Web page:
After Sprint and Verizon Wireless introduced their music-downloading services in late 2005 and early 2006, we were left wondering when Cingular Wireless was going to make a musical move of its own. The carrier made a few feints in that direction this year, but it wasn't until earlier this month that Cingular finally launched Cingular Music and the Samsung Sync. Also called the Samsung SGH-A707, the Sync is more than just the initial handset to support Cingular Music; it also supports Cingular's 3.5G HSDPA network and offers a 2-megapixel camera, Bluetooth, a speakerphone, and an external memory slot. The design is attractive, though decidedly unflashy, and its performance is acceptable, despite some fuzzy calls. The Sync is available for a very reasonable $49 with service.
We'll be frank: the Samsung Sync flip phone isn't a trendsetter when it comes to design. It's not ugly by any means, but the black color is rather ordinary, and the form factor is a tad boxy. At 3.46x1.89x0.68 inches, it won't fit in a compact parking space, but it still slides easily into a bag and into smaller pockets. And though it's rather thin we love that the SGH-A707 isn't blindly chasing the now-tired craze for skinny phones. It's also a tad weighty (3.85 ounces), but in return you get a well-constructed handset that has a solid, comfortable feel in the hand. The hinge feels especially sturdy.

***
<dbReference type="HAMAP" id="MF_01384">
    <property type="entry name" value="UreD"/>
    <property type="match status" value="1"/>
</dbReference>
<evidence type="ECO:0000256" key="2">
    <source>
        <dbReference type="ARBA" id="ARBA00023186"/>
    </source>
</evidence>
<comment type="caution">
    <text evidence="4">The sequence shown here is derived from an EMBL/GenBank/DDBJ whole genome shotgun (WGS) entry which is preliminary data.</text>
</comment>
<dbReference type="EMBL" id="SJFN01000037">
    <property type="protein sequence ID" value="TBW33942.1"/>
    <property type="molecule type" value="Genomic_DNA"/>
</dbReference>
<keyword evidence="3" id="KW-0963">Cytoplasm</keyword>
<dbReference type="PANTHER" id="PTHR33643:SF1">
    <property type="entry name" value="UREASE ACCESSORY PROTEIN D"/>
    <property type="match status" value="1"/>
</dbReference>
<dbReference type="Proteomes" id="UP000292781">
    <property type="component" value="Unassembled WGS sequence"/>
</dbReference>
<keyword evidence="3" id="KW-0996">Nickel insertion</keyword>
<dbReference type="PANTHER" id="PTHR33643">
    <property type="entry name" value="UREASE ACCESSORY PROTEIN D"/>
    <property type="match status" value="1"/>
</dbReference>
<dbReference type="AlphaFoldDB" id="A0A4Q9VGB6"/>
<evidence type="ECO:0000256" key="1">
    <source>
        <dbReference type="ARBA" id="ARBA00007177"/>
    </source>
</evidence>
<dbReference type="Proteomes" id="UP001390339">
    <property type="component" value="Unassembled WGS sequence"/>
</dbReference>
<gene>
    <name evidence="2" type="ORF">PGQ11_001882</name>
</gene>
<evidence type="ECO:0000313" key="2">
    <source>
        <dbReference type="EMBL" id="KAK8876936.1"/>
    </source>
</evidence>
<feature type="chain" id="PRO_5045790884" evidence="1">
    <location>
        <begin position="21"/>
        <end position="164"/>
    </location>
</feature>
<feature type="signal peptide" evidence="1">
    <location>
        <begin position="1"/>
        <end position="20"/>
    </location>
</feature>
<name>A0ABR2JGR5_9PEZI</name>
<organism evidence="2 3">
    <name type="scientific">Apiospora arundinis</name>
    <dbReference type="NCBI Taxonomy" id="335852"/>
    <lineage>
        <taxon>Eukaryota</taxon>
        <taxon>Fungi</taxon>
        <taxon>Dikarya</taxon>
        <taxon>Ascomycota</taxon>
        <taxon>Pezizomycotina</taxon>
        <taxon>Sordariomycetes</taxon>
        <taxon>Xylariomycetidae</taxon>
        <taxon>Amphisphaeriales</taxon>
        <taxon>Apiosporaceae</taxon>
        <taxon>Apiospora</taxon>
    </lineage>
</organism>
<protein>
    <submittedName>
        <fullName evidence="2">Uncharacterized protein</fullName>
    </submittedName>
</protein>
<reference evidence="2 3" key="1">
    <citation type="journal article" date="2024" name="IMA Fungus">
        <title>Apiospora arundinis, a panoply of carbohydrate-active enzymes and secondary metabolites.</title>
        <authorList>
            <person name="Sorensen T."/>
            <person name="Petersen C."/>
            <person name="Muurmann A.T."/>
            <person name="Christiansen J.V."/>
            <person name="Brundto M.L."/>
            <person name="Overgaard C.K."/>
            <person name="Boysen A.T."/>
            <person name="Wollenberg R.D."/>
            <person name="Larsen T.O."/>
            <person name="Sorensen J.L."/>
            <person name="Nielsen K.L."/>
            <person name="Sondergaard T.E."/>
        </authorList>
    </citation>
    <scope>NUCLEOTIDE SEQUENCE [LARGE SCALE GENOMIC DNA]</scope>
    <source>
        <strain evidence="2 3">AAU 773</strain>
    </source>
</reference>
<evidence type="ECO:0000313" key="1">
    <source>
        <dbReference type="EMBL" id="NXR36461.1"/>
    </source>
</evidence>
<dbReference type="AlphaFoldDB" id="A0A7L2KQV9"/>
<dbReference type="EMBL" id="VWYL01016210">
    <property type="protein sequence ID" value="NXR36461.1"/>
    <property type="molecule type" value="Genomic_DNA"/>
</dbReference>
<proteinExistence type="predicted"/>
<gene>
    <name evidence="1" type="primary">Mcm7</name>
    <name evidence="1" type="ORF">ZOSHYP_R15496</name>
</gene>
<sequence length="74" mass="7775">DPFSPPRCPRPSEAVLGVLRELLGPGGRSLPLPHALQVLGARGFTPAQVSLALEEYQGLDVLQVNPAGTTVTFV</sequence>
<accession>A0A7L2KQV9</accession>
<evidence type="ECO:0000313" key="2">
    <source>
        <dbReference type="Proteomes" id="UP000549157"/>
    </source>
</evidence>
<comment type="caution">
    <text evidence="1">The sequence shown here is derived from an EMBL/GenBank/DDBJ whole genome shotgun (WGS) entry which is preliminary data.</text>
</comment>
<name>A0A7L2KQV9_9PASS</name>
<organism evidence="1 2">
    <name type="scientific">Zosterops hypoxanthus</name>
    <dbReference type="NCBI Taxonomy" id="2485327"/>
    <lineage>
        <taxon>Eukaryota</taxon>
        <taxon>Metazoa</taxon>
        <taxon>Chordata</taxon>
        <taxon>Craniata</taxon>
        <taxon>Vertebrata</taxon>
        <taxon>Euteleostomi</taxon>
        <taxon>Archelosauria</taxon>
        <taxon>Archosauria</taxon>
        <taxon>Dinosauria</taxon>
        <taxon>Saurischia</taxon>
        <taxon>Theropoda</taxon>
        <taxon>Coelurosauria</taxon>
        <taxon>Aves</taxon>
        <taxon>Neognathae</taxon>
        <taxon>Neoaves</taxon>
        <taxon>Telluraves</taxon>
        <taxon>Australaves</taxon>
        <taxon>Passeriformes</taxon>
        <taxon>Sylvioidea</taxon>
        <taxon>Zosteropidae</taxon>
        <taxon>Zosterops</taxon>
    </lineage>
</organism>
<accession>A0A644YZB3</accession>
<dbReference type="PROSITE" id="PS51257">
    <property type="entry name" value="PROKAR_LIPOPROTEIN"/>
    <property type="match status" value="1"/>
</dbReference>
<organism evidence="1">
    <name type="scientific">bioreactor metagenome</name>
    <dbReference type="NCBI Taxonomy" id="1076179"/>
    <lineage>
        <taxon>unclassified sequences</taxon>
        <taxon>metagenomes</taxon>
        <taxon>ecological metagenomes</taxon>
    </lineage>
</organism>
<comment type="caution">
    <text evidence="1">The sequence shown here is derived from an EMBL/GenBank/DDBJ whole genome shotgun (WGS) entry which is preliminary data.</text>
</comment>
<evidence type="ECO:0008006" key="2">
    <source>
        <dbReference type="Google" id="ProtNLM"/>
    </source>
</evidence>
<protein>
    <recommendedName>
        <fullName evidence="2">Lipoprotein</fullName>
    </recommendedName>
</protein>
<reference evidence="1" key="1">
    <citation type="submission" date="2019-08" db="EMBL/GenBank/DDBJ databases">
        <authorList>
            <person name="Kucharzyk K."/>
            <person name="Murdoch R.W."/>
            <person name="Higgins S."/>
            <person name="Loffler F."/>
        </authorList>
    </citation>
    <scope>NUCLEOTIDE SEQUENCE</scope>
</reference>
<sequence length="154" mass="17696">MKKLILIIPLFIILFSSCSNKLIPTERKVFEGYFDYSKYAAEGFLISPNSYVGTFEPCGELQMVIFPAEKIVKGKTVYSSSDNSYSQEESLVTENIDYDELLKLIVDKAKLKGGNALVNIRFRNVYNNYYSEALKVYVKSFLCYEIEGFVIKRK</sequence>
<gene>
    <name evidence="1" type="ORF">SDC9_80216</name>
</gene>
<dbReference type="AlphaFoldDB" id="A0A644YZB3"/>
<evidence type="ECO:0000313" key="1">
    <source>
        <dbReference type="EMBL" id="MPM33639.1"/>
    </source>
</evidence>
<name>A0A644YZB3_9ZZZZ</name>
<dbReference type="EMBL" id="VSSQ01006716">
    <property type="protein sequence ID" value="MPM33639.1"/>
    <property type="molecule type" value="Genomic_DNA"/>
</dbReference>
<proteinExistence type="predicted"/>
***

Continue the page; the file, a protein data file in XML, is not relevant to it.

Though the external screen on the Sync is small (1 inch; 96x96 pixels) for the phone's overall size, the display shows just about all the information it should, including the date, the time, the signal strength, and the remaining battery life. It also displays photo caller ID and acts as a viewfinder for the camera lens, which is located right above the screen. Unfortunately, there's no flash to brighten up dim environments, and only the display's contrast is changeable. Below the display sits the touch-sensitive music controls, which allow you to play and pause music and fast-forward and rewind between tracks when the phone is closed. The controls were user-friendly and not overly sensitive--in fact, they required a firm touch. To start the player when the front flap is closed, you must press the silver bottom on the right spine, which also activates the camera and the ringer profile list. Above it is a very recessed Micro SD card slot (you'll need sharp nails to remove a card), while the headset/charger ports and a volume rocker rest on the left spine. Stereo speakers sit on either side of the front flap.